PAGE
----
Today we’re privileged to bring you a full-album stream of Womb of Lilithu. The album is due for release on October 29 in North America and October 25 everywhere else and can be pre-ordered here.
Germany’s Endstille are about to follow up their 2011 album Infektion 1813 with their eighth full-length, Kapitulation 2013, and today we will give you an exclusive taste of the album with the premiere of its eighth track, “Stalin Note”.
Endstille have always been somewhat unusual in the sphere of black metal, with many of their lyrical themes drawn from historical events, including events related to World War II and its aftermath. The “Stalin Note”, for example, refers to a proposal that Josef Stalin made to Western powers in 1952 “for the reunification and neutralization of Germany, with no conditions on economic policies and with guarantees for ‘the rights of man and basic freedoms, including freedom of speech, press, religious persuasion, political conviction, and assembly’ and free activity of democratic parties and organizations.”
German Chancellor Konrad Adenauer and the Western allies ultimately rejected this overture, and of course what followed were many decades in which Germany was a divided nation. There has been much debate about whether Stalin’s Note was genuine and about whether the West missed a chance for early reunification of Germany. It should not be forgotten, of course — and Endstille do not forget — the barbarity of Stalin’s regime.
“Moody noise-rock cranked through a piss machine/ Beauty in soundscapes torn up by a synth ogre/ Toes dipped in a bowl of cold dog piss/ Clapping forever and no sound smiles/ Hooked on good music for miles and miles.” Three weeks ago I read that come-on for a forthcoming album by a one-man Canadian band named The Sun Through A Telescope. Didn’t know anything about them/him, but after seeing those words I had to find out. And that album, I Die Smiling, lit me up like a Roman candle. I hadn’t heard anything like it all year, or maybe ever.
I pleaded for a chance to premiere something — anything — from the album. This isn’t my usual behavior. We love to premiere music, but almost never ask for the opportunities (too afraid of rejection). Turns out those glory hogs at Invisible Oranges premiered the whole album. But I got my wish anyway, as you’re about to see.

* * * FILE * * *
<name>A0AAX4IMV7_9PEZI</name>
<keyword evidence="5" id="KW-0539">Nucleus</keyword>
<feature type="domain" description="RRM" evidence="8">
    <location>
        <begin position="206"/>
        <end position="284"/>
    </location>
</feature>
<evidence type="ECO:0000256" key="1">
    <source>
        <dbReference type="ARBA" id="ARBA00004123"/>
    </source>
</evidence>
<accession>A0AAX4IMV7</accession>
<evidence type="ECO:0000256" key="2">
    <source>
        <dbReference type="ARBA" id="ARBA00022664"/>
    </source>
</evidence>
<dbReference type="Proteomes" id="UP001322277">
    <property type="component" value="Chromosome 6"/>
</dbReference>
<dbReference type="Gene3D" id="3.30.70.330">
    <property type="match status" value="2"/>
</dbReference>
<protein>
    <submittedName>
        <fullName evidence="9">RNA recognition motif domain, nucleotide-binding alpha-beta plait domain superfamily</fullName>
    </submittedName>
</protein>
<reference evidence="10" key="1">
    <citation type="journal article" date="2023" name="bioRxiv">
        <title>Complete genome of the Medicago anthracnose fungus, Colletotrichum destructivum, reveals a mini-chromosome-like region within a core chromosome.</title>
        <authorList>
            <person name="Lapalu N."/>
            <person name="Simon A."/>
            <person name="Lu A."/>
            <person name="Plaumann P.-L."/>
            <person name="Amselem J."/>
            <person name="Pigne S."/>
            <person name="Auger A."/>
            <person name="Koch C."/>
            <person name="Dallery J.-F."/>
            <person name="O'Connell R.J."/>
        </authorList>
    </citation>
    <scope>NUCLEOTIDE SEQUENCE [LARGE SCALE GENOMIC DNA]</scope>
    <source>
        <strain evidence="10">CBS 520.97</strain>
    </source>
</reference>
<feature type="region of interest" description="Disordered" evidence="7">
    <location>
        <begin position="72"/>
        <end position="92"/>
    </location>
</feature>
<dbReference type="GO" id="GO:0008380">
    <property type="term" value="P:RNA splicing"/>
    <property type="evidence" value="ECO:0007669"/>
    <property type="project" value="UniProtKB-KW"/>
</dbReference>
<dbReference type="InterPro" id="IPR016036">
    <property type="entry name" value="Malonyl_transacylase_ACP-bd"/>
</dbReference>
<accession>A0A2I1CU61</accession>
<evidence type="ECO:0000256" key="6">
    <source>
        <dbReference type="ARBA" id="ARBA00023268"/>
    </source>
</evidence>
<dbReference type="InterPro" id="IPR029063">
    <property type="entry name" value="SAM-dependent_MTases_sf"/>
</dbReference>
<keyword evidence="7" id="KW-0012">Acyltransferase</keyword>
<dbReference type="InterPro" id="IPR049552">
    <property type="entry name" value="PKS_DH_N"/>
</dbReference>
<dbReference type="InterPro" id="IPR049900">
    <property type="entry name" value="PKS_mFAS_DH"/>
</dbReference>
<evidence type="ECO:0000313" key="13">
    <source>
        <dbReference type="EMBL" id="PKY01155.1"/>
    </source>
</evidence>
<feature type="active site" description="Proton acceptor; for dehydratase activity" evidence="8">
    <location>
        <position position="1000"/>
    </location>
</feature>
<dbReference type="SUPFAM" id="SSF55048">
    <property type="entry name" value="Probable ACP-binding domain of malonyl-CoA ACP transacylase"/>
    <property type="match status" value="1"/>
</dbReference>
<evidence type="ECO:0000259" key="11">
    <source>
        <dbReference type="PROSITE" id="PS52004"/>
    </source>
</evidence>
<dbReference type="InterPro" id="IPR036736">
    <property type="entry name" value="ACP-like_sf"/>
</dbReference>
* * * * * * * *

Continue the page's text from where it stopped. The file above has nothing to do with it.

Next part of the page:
What I got was the chance to premiere an official video for “You Can’t Kill Me”, the album’s opening track. Not just any old video, this one was made by David Hall of Maryland Deathfest the Movie fame, whose Handshake Inc. label is how I found out about I Die Smiling (get it here). It’s such a fitting marriage of imagery and music. Hall takes what appears to be a clip from a wholesome TV show and turns it into something strange and unsettling. The Sun Through A Telescope takes aspects of black metal, drone, post-metal, and sludge and turns them into something hypnotic and arresting.
(Today we are proud to premiere the new song and video from an NCS favorite, Russia’s Kartikeya. TheMadIsraeli provides this introduction.)
I’m sure all of you are now frothing at the mouth as much as I was when I found out we’d be debuting “Tunnels of Naraka”. I’m especially excited and honored because it’s Kartikeya’s first-ever music video (which is done quite excellently I might add) and because the song we’re debuting is quite possibly one of their most brutal to date.
We’ve heard two songs from Samudra so far, those being “Durga Puja” and “Horrors of Home”. One displayed Kartikeya exploring their groove side a bit more, while the latter saw the band deliver a more evolved version of a solid standard Kartikeya track, full of heavy riffs, suffocating atmosphere, convincing mood, and an abundance of surprises. “Tunnels of Naraka” is both the third and perhaps the final song we’ll hear before this album is released, and what a high note to do so on.
Kartikeya are in my mind a quintessential example of what metal needs right now: Music that is brutal, epic, bombastic, and chaotic, while achieving proggy undertones and melodic reprieves at the same time.